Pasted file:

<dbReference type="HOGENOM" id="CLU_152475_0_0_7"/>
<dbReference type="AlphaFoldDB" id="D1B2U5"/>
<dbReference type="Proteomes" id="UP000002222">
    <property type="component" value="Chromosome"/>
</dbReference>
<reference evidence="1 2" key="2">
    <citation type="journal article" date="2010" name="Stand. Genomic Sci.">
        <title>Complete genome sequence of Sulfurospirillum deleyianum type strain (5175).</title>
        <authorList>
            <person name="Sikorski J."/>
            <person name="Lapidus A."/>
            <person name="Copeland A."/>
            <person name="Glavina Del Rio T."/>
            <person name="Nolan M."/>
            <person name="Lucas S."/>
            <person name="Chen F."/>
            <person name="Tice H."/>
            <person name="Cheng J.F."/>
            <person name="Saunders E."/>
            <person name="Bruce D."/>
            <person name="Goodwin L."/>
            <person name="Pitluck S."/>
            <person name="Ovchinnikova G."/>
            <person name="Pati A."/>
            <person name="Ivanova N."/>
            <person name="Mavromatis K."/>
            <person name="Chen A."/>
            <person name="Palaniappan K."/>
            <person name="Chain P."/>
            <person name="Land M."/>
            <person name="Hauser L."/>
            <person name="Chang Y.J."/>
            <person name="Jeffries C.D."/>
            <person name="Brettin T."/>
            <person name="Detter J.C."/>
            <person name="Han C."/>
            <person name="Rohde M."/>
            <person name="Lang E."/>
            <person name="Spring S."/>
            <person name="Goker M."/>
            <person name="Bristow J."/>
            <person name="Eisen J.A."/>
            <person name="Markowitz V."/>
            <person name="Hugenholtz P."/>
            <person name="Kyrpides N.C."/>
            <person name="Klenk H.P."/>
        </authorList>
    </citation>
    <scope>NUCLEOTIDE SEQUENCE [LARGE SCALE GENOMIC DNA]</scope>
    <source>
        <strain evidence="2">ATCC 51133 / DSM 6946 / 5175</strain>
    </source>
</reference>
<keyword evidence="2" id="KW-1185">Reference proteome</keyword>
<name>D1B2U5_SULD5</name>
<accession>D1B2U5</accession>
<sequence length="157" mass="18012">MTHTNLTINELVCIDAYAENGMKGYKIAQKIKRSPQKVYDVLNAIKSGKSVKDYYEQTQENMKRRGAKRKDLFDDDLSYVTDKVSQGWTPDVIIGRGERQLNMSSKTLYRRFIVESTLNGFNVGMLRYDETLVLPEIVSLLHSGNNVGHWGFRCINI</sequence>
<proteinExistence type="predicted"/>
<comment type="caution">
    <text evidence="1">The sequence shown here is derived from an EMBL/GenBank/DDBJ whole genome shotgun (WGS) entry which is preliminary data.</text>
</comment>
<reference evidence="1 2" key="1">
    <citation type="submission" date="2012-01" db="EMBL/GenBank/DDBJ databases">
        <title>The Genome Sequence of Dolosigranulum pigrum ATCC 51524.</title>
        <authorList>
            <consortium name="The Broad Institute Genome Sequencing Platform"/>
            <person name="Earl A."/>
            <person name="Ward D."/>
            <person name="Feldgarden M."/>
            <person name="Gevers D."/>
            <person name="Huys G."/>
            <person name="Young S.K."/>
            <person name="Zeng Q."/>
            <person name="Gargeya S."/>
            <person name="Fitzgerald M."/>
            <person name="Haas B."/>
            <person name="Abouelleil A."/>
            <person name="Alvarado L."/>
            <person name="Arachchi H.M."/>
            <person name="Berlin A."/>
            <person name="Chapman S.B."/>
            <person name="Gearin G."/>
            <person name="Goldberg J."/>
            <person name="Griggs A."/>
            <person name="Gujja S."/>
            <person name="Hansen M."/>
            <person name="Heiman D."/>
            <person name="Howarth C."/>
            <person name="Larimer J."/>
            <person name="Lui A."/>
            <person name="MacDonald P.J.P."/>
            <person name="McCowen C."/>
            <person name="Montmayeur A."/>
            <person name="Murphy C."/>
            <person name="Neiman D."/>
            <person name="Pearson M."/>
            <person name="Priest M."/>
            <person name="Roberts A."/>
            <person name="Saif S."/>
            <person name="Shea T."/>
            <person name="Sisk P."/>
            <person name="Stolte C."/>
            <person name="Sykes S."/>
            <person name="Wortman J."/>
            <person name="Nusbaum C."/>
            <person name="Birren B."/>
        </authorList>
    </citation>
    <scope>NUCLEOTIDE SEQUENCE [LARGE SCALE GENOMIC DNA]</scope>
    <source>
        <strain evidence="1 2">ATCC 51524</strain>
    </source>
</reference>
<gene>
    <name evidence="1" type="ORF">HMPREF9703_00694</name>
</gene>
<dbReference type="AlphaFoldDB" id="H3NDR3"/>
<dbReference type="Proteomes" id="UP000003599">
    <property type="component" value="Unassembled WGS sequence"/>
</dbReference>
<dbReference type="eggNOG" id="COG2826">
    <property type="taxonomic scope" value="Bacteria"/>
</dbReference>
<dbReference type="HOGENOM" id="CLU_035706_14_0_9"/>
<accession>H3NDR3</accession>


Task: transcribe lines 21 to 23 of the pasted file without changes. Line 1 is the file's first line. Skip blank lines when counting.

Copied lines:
            <person name="Goodwin L."/>
            <person name="Pitluck S."/>
            <person name="Ovchinnikova G."/>